To counter this, while striving not to undermine the indigenous goats’ resistance and adaptability, Msawenkosi crosses many of his goats with the hardy, but meatier, Boer goat. He has between 130 and 140 goats, 50% of them pure indigenous goats and the other 50% crossed with Boer goats.

“Goats have always been popular for slaughter during traditional ceremonies,” he explains. “Colour is important to buyers. The favourite colours are white and grey, then brown or red. Spotted goats are not a problem but black goats are unpopular because they are believed to bring bad luck. The red and white Boer goat genetics help reduce black in my herd.”

Msawenkosi is not concerned by a goat’s colour. While other sellers may charge a premium for more popular colours, he pegs his price to the size and sex of the goat.

Difficulties in breeding

One of the problems communal goat farmers face is lack of mating selection. Because animals range freely in large mixed flocks, with no separation, good ewes from one owner’s flock can be covered by poor quality rams from another flock.

Msawenkosi says hiring a full-time herder is not cost-effective so he has to rely on his rams to chase off inferior ‘wannabe suitors’, a method not guaranteed of success.

“I aim to run one ram with every 25 ewes,” says Msawenkosi. “At the moment I only have one ram because one died and a third went missing – presumably stolen.

READ: Top Merino genetics for Eastern Cape communal farmers

“I buy replacement rams from Sandile Ndlela who also breeds indigenous goats x Boer Goats. To avoid inbreeding I replace rams every two years.”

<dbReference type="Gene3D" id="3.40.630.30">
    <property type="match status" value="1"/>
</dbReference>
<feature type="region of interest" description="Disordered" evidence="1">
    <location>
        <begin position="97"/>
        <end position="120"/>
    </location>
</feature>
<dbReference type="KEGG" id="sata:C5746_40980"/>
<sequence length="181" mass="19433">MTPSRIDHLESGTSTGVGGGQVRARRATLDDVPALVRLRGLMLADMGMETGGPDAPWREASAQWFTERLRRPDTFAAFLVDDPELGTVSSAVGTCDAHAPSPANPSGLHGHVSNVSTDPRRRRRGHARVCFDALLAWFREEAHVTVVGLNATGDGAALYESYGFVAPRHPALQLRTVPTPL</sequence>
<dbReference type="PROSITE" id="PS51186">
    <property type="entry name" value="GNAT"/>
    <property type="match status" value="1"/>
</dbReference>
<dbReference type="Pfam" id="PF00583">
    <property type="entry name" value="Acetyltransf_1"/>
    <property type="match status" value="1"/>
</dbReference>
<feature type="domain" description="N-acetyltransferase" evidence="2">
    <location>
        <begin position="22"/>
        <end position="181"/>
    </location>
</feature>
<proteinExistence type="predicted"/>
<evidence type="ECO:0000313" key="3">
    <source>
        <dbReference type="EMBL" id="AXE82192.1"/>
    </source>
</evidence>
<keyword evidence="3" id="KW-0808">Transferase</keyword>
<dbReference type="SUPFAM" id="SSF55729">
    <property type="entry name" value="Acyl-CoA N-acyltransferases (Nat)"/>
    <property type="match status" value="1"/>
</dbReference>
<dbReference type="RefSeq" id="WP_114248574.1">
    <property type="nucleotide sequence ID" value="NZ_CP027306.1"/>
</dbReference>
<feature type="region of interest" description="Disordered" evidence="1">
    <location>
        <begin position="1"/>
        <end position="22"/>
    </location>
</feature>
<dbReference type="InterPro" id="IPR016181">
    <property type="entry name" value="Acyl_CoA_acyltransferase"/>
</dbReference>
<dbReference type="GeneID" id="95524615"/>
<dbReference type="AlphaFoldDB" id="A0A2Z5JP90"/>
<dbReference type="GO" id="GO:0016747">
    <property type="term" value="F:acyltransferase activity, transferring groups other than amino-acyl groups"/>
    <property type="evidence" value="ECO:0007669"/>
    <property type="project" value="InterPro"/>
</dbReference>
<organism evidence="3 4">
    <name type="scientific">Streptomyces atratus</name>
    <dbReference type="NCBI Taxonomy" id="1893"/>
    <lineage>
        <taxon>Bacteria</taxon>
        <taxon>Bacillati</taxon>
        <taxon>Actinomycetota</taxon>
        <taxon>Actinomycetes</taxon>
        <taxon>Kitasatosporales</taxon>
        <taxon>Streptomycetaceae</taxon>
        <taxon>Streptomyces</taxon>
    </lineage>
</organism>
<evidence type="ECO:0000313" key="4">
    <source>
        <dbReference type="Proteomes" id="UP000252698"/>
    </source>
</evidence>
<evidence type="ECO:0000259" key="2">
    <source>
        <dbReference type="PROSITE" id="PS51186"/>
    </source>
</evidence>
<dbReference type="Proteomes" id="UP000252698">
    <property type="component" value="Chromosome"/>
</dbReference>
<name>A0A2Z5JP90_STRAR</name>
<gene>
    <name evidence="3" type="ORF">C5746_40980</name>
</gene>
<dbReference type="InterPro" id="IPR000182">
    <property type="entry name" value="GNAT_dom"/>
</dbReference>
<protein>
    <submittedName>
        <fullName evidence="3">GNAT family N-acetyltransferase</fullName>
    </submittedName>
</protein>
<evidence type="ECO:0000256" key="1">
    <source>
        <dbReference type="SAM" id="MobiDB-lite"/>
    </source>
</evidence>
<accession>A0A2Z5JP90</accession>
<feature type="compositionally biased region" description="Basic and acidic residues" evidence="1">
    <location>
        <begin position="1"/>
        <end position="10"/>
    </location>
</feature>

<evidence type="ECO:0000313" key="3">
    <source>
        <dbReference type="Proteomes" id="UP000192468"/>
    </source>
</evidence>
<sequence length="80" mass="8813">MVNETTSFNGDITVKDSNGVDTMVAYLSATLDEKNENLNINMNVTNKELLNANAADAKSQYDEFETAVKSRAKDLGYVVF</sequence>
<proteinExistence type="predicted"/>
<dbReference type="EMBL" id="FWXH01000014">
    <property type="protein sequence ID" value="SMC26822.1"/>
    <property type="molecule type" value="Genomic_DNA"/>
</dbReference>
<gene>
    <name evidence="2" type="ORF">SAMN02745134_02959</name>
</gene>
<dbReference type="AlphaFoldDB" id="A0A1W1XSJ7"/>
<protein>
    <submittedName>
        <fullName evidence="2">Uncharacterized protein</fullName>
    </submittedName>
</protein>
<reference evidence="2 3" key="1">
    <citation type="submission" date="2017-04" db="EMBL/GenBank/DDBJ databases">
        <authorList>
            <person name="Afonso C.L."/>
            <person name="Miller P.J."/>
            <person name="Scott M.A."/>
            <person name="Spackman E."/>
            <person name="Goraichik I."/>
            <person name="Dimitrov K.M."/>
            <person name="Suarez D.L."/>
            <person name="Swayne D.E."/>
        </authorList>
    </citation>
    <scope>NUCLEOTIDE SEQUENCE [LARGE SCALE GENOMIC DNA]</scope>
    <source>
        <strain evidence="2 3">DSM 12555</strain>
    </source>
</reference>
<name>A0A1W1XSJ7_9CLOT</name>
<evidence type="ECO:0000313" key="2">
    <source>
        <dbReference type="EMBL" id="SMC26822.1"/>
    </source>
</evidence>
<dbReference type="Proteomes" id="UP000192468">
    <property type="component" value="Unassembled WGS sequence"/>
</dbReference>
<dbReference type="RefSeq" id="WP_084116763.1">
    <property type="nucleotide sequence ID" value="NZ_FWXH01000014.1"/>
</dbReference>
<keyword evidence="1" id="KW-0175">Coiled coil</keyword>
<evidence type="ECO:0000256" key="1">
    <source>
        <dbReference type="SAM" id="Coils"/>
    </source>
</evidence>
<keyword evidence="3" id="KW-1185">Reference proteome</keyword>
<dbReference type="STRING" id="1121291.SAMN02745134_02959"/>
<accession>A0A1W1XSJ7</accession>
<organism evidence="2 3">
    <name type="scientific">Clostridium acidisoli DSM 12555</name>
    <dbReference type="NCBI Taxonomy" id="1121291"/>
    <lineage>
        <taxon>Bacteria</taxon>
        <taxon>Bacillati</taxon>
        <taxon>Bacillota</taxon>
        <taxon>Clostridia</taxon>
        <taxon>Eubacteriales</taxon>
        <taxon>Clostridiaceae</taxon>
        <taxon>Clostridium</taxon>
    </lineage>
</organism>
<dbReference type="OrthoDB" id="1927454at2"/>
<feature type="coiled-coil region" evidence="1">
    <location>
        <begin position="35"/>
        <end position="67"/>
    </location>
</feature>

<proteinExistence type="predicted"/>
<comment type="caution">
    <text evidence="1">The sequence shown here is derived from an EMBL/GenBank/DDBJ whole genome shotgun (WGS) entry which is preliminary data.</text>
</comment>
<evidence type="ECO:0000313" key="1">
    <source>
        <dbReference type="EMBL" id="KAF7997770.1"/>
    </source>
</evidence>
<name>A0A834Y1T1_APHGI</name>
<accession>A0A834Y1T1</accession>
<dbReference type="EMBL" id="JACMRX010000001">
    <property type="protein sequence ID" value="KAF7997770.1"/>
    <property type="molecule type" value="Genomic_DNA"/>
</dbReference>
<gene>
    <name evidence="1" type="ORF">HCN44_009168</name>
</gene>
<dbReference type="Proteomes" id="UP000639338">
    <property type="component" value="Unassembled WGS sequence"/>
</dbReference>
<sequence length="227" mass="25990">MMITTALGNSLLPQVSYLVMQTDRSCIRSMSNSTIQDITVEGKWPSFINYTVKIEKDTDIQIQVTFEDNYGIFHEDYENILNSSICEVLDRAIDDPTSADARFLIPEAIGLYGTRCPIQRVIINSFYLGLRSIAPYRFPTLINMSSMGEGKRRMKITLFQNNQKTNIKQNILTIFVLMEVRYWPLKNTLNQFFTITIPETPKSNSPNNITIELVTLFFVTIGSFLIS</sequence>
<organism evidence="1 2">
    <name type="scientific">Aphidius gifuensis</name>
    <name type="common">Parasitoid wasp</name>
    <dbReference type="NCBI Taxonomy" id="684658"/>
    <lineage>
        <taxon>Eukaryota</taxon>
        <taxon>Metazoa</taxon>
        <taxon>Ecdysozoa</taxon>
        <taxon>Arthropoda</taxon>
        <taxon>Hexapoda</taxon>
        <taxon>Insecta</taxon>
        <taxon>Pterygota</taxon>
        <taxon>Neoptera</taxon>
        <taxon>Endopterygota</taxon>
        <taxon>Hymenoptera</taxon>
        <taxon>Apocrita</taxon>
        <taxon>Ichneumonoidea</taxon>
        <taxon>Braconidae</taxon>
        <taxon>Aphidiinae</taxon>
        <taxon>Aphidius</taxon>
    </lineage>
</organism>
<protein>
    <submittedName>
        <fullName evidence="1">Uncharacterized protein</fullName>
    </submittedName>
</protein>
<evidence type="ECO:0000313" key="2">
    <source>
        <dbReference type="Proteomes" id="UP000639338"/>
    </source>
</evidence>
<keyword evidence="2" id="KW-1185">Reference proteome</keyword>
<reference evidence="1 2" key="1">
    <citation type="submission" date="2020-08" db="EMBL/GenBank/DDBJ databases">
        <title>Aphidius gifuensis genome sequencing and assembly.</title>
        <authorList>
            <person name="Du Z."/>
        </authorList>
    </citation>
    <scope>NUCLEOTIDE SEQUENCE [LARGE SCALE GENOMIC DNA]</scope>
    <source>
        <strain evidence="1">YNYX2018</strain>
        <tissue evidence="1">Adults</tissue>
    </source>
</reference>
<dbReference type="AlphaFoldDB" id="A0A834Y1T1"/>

Year-round, Msawenkosi produces between 40 and 50 kids. They are sold to local community members.

Market access

He currently produces between 40 and 50 goat kids annually. A set breeding season is impractical under communal farming conditions. Ewes are mated as they cycle and kids are born throughout the year.

The number of goats Msawenkosi sells in a year depends on available grazing and the cash he has for feed, lick, medication and dip. Currently, his goat flock is at its upper limit for available grazing and the space limitation of his homestead.

For some years, his primary market for indigenous x Boer goats has been his local community. But more recently he has noticed a demand developing among commercial farmers for attractively coloured and patterned indigenous goats.

These farmers breed the goats and sell their hides to tanneries. This market is now more accessible to Msawenkosi since he has been able to sell animals at the indigenous goat sale. Many of the buyers were commercial farmers.

Government’s plan to build a permanent livestock sale yard at Msinga means that regular auctions will be held there in future.

“The prices I got at the auction, from R850 to R1 250 per goat, were very pleasing. If I sell similar goats in the community I usually get lower prices.”

Msawenkosi feels that other communal goat and livestock farmers should see the financial value in their animals and derive an income for them.

“I want to encourage unemployed people in rural areas to do what I do. They often complain that they have no work and no money, but they own cattle, goats, sheep and chickens. They must understand that they don’t have to sell all their animals, but should breed them properly and sell the surplus on a continuous basis.

“The first goat auction in Msinga has opened the eyes of many livestock owners here. The ones who watched but didn’t sell could see what sellers made. Since the auction, many people have called me to ask when the next auction will be. I’ve heard that the next goat auction here will be on 14 November.

“I really love farming with goats, sheep and cattle. It’s in my blood. And it means I can make money to support my family,” Msawenkosi concludes.

Phone Msawenkosi Thusi on 072 184 3121.

This article was originally published in the 03 May 2013 issue of Farmers Weekly.